No heat with Big Radiator and Electric fans

1998_K1500_Sub

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:) Kinda tough to believe a few degrees change in the coolant temp would make much difference in the heater performance. The rear heater wouldn't work worth crap if that was the case, for us guys with rear heat!

On the 'burb the coolant lines travel through uninsulated pipe from the engine compartment all the way to the back of the truck. I've never measured, but I've often wondered what the coolant temperature is when it reaches the rear heater on a 0F day with a 70MPH highway breeze blowing along those pipes...

@strikk, I would claim the 185F thermo you replaced wasn't working correctly (not closing, engine too cool so poor heat), but I can't prove it. Whatever you did made it better.
 
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thegawd

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the only reason that sticks out to me as I remember my dad testing and measuring the temp they would open at and replacing it if it was not right.

my dad never replaced parts for the hell of it and I have seen him do this like 100 times.

because of my dad I grew up with a wrench in my hand. he was not a licensed mechanic by any means but he sure was the neighborhood mechanic. he did all kinds of work for beer and to help out anyone that needed it.
 

1998_K1500_Sub

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the only reason that sticks put to me as I remember my dad testing and measuring the temp they ot would open at and replacing it if it was not right.

because of my dad I grew up with a wrench in my hand.

I like that... a guy who would take the time to check that things are working and do something when they aren't

I grew up on a farm, and we had (have) all kinds of equipment to fix / maintain, small engines to 13L diesels. I've learned a lot from that experience. Kinda like yours.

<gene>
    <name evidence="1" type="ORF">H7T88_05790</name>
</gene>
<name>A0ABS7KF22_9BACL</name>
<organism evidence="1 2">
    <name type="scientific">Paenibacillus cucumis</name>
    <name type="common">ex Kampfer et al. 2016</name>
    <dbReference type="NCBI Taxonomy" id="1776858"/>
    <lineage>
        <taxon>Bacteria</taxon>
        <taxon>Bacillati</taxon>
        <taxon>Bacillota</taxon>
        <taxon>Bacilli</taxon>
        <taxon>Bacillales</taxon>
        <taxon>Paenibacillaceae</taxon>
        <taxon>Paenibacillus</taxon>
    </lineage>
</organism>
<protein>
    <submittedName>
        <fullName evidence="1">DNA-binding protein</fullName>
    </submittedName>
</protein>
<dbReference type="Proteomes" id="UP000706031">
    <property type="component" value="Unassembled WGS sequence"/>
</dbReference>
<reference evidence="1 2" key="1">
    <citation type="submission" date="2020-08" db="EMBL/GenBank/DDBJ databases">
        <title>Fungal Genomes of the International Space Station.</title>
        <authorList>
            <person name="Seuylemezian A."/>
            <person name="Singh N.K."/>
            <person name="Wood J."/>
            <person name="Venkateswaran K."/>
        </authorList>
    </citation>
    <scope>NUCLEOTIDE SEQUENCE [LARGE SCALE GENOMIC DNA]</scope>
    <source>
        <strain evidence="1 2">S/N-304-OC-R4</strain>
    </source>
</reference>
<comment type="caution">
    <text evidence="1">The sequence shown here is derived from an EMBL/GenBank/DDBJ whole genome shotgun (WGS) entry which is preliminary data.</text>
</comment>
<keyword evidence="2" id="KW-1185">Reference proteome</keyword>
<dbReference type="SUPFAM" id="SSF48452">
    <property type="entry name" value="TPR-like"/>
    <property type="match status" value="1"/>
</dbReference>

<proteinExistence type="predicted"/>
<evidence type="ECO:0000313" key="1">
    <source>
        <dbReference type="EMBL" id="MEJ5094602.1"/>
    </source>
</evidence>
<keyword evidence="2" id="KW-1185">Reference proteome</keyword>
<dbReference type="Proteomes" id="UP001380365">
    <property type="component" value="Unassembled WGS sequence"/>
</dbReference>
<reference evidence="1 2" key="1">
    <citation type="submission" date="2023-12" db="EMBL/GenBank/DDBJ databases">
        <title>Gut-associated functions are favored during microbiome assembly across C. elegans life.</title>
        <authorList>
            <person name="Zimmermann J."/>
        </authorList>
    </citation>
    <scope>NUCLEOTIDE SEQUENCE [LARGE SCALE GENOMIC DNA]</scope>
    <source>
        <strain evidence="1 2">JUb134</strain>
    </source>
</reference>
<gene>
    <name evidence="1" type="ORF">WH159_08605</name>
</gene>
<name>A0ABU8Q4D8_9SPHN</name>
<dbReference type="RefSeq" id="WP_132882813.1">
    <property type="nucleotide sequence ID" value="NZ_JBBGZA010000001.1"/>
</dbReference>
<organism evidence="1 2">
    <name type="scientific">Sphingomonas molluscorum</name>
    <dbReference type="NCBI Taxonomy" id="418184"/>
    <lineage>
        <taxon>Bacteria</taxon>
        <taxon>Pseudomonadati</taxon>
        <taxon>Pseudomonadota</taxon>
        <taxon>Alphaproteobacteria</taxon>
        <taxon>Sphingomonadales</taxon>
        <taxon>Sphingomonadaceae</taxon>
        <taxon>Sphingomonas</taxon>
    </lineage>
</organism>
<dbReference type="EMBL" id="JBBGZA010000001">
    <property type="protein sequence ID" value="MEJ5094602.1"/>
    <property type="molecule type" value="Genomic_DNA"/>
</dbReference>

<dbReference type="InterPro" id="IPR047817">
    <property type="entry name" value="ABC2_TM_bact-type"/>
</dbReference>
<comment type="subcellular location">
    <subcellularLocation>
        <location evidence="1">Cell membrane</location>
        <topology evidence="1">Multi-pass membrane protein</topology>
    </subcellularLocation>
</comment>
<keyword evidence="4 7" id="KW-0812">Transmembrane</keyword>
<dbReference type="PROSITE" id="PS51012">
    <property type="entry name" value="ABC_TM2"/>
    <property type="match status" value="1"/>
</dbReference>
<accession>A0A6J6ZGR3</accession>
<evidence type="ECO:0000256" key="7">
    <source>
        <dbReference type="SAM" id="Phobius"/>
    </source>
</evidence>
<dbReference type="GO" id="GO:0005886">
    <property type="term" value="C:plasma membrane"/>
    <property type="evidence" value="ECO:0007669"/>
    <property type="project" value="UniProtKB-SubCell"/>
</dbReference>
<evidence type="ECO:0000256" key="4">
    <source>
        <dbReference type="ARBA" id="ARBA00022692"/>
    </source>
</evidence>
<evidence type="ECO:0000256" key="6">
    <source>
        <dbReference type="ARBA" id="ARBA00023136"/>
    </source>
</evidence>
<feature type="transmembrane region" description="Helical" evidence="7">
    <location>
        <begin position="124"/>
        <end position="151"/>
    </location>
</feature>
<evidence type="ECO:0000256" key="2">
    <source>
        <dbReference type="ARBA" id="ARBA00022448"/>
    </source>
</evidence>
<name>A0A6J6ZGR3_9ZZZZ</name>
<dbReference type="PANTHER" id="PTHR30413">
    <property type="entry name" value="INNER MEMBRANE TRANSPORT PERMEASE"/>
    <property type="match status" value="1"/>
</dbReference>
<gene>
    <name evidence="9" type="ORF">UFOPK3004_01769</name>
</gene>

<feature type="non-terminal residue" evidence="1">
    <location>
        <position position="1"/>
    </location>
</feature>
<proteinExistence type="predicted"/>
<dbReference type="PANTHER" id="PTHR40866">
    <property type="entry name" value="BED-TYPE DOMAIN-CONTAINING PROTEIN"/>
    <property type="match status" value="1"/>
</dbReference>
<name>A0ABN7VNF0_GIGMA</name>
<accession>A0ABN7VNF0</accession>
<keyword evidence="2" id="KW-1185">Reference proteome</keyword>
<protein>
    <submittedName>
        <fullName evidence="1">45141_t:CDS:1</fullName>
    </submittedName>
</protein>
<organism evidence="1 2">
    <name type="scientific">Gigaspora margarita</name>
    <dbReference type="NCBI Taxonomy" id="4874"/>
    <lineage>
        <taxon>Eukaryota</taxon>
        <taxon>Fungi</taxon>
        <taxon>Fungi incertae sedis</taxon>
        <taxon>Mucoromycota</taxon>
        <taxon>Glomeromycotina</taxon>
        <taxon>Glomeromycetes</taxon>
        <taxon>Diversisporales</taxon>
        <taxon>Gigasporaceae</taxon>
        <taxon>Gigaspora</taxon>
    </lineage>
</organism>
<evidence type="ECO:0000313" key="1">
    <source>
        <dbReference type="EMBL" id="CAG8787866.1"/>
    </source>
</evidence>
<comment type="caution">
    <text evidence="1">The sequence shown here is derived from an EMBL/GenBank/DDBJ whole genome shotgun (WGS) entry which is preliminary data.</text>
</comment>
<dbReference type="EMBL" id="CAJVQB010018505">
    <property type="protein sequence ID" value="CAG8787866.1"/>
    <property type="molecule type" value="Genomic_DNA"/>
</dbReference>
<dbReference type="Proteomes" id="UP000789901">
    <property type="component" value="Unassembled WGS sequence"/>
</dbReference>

thegawd

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I grew up in a small town where everyone knew everyone and eventually I moved to a hobby farm. those skills he taught me along with all of you guys keeps my trucks and machines running in tip top condition.

My dad had an electric burner and a "shop pot" that he used to test thermostats suspended in the water with a coat hanger. he had a turkey deep fryer type thermometer that clipped on the side of the pot.
 

1989GMCSIERRA

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If the thermostat's doing it's job, the engine won't be over-cooled.
Not necessarily. If it’s the wrong temp rating it will open too soon and the coolant will actually never really get hot enough. The bad thing is that if it stays too cool the vehicle will stay in open loop and dump fuel running rich trying to get the engine to operating temps. Yeah you’ll have “more power” due to the additional fuel introduced but you’re not talking anything that will be astronomical.
Lower temp thermostats have their place. Unfortunately they usually find their way on otherwise stock trucks installed by uneducated owners
 

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When do you think a lower thermostat is a good idea?
Pretty-much never.